As a department we encourage continual learning and development and take part in audit and clinical supervision, personally I have continued to extend my own learning and have recently completed a MSc Advanced Practitioner with Teesside University and have been supported by our Clinical Lead Practitioner to do this with a view to career progression to a Senior Nurse Practitioner role.
A typical journey of a patient presenting with an injury would involve Triage assessment where a patient would be given any essential first aid, such as pain relief, slings/splinting, history taking and examination by a Nurse Practitioner, the journey may then involve x-ray examination, meaning that as Nurse Practitioners we manage several patients at one time in order to maintain our appointment times. As a Nurse in UTC good organization and time management and the ability to prioritise is essential. The patient would then be reviewed, and any treatment required, such as wound closure, including suturing, wound dressing or referral to speciality for example orthopaedic review, before discharging the patient with any advice and follow up needed.”
The patients we see in UTC present with increasingly complex needs, particularly with significant past medical histories and complex underlying conditions and pathology therefore we are constantly learning and advancing our skills and knowledge. As Nurse Practitioners we also see injury in children over 1 year old and undertake extended training in Paediatric clinical skills as part of our development.
As part of our role as Nurses we take opportunities within our consultations to empower patients with knowledge of services and basic first aid skills, for example which services to use and when to guide patients to the correct level of care and treatment and helps us to deliver the right care to the right patients first time.
Matthew Brooksbank – a reflective practitioner nearing the end of his career
I have been a qualified nurse for 37 years and my background has largely centred around Accident and Emergency, General Medicine and Cardiothoracic Surgery. I have worked in a number of Accident and Emergency Departments across the country as well as a period of working as a member of the Trauma Response Team in Northern Ireland during the days of civil unrest. I have worked for Gateshead Health NHS Trust since April 2015, in the role as a Senior Nurse Practitioner based in the Urgent Treatment Centres at Blaydon and the Queen Elizabeth Hospital. Since December 2020, I have acted up as the Interim Lead Practitioner for the Urgent Treatment Service.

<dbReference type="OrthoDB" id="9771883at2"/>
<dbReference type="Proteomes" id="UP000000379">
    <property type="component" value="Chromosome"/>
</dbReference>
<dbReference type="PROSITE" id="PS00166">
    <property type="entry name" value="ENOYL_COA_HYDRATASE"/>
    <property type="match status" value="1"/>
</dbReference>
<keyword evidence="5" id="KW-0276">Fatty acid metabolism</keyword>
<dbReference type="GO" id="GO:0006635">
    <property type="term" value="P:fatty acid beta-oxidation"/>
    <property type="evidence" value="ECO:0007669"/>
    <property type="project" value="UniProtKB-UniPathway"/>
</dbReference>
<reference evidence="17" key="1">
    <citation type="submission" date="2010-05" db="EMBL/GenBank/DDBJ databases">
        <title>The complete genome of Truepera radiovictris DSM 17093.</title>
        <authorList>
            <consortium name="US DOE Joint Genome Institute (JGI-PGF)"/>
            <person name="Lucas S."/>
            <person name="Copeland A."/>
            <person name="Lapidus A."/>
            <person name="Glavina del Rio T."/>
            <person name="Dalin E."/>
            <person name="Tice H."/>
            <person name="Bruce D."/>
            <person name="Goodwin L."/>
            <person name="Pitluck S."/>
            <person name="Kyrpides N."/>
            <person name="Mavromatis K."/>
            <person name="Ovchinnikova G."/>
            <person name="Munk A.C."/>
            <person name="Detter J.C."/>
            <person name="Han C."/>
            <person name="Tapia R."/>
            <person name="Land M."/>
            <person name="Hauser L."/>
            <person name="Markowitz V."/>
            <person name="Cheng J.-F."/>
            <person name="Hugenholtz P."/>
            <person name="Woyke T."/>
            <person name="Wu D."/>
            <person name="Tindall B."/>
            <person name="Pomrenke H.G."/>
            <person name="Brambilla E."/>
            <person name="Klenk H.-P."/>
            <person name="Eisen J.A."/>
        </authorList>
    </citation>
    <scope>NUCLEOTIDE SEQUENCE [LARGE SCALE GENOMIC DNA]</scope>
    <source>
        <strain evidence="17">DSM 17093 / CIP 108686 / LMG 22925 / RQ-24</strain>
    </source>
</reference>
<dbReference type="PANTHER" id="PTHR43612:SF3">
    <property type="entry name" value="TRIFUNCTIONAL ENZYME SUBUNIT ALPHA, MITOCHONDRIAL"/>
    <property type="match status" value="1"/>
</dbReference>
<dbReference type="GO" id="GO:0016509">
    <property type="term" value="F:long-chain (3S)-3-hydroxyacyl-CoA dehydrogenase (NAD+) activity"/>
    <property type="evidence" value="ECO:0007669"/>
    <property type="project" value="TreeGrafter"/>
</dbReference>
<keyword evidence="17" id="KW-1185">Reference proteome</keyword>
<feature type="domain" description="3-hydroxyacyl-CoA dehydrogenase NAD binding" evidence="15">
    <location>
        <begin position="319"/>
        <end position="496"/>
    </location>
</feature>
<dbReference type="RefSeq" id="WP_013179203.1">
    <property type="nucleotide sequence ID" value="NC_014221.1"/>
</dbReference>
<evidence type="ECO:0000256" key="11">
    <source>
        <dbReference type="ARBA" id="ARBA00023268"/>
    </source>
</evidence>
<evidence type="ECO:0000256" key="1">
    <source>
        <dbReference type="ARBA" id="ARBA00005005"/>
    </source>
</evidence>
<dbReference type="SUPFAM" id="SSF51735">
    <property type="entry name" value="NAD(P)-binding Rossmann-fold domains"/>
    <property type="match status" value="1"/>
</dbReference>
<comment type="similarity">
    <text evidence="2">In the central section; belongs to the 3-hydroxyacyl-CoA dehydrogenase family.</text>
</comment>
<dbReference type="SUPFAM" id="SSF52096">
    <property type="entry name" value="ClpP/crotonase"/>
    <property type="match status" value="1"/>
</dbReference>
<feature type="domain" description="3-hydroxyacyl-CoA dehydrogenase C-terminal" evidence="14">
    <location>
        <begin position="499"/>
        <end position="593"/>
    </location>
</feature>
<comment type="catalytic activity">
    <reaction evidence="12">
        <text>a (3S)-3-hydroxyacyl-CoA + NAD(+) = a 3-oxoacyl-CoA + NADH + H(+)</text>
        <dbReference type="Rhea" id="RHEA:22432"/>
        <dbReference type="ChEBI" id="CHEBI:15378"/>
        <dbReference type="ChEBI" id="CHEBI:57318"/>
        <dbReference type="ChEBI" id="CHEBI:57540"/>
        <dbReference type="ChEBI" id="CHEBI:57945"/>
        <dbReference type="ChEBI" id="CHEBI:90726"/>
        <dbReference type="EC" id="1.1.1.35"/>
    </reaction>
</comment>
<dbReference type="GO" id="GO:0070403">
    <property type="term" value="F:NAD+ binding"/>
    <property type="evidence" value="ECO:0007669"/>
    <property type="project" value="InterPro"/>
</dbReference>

Taking on the role in these very challenging and uncertain times has enabled me to build on my inner resilience to lead and shape our service through significant changes in our delivery of care. Since the onset of Covid 19, we had to close our remote service at Blaydon for 8 months to support our service on the Queen Elizabeth site, and in addition, support other critical care areas through staff redeployment for a significant length of time. We have also developed, in partnership with our primary care partners, Community Based Care and NHS 111, an appointment service and telephone triage service undertaken by both Nurse Practitioners and General Practitioners for patients with injury and illness. This has been a total change in our working practice and has at times been challenging, but has been met with a ‘can do’ attitude.
The past two years have been a period for us all to reflect on our lives both personally and professionally. I feel blessed that I have had job to go to every day, when other people have lost theirs. I feel privileged to work with a team of people who work hard and I feel grateful to have worked for the NHS for so long in an autonomous role where it has allowed me to study to Masters level in Advanced Clinical Practice and Business Administration and has also allowed me to qualify as a teacher and become a Fellow of the Higher Education Academy. The Nurse Practitioner role opens many doors, and as the years keep on rolling by, the role will mutate over and over again. My work ethic has always been to work hard. I will always be a clinician before a manager and I always try to do what’s right and not what’s easy.”